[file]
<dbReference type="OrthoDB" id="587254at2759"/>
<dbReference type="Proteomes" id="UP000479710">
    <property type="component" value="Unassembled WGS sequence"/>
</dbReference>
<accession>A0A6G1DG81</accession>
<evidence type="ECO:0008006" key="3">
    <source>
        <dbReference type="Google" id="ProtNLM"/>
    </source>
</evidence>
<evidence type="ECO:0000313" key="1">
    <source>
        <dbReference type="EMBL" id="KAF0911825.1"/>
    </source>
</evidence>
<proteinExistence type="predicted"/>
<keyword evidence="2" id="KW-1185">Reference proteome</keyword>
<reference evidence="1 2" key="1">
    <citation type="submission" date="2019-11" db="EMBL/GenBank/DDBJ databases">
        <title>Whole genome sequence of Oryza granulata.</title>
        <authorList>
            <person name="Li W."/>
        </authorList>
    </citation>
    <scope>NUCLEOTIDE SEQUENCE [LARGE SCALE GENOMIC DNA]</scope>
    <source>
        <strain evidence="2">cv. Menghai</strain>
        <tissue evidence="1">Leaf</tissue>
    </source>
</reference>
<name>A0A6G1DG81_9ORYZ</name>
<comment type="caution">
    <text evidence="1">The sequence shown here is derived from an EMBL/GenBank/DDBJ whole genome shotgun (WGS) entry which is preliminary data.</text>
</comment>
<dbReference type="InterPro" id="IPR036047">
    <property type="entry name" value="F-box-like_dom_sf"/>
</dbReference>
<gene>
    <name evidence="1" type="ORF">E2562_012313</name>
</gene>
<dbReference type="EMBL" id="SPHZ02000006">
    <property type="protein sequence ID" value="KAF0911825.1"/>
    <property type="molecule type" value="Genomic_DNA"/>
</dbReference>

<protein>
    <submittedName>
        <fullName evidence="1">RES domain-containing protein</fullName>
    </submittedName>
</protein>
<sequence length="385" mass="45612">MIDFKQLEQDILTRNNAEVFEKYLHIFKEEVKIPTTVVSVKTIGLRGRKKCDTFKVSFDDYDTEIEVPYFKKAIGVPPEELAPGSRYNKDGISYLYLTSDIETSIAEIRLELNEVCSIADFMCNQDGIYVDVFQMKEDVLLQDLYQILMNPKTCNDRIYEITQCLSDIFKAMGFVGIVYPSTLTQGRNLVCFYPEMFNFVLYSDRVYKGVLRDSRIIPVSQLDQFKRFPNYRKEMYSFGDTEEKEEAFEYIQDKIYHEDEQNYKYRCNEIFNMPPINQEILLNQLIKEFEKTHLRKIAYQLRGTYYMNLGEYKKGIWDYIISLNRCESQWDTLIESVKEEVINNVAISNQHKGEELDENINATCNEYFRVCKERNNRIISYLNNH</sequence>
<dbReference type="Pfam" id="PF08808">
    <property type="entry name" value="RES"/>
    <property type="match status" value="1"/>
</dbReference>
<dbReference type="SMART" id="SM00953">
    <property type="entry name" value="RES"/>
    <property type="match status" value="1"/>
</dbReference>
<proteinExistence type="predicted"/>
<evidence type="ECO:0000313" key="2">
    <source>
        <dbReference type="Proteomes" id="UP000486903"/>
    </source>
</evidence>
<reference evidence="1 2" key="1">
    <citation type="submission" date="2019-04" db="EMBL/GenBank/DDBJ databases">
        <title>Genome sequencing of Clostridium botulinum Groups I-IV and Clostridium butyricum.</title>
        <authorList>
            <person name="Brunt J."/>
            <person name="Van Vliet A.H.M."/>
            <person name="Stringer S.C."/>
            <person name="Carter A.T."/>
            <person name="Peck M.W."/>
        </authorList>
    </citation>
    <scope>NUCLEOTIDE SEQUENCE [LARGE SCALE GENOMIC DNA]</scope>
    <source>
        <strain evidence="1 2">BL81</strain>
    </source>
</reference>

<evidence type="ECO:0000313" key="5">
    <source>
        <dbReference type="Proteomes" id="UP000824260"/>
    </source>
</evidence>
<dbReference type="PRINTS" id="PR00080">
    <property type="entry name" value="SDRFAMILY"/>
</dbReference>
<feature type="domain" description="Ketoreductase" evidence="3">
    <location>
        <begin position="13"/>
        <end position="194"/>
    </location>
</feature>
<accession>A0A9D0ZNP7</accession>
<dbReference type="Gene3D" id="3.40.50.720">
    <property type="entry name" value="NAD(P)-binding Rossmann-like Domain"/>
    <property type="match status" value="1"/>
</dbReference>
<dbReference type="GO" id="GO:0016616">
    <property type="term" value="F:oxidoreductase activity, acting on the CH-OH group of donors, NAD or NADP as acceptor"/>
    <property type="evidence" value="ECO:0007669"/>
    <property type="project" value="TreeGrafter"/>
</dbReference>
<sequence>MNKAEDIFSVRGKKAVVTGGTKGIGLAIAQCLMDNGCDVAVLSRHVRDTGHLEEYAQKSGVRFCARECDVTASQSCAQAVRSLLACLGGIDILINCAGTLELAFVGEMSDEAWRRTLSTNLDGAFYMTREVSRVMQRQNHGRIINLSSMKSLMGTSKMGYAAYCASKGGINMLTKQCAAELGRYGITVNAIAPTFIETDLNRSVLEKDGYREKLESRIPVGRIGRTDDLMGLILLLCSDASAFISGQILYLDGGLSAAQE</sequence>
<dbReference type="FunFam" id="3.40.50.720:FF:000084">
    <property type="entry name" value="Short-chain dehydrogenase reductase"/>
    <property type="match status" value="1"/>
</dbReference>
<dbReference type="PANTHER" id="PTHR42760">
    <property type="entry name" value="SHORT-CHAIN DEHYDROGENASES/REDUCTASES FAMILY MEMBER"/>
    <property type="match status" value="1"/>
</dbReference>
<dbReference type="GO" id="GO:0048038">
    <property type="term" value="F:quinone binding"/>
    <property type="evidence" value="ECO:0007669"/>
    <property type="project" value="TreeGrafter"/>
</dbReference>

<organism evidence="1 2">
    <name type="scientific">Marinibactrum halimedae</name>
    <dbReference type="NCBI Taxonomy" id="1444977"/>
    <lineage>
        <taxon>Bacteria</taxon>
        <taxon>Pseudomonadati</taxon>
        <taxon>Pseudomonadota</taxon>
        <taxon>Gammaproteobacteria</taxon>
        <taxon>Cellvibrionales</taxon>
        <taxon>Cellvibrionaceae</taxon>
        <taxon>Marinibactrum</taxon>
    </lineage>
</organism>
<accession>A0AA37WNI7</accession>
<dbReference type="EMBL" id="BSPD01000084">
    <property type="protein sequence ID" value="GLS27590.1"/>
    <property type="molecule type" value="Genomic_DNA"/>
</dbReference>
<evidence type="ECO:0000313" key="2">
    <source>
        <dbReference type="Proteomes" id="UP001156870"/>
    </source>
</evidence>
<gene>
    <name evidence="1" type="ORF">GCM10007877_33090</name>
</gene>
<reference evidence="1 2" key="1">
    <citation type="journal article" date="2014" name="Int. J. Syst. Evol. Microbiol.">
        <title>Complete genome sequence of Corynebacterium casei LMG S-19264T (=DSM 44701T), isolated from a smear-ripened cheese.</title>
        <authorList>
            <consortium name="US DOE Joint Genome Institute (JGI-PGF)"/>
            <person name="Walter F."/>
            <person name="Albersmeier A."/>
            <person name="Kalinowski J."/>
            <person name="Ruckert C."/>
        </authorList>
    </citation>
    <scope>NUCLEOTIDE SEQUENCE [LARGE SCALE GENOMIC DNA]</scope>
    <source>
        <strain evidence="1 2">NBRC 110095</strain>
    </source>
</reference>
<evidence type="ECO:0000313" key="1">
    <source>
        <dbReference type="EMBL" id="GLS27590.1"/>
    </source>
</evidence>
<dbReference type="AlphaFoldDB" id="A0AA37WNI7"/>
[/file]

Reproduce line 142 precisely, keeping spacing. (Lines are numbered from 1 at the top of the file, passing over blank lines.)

<gene>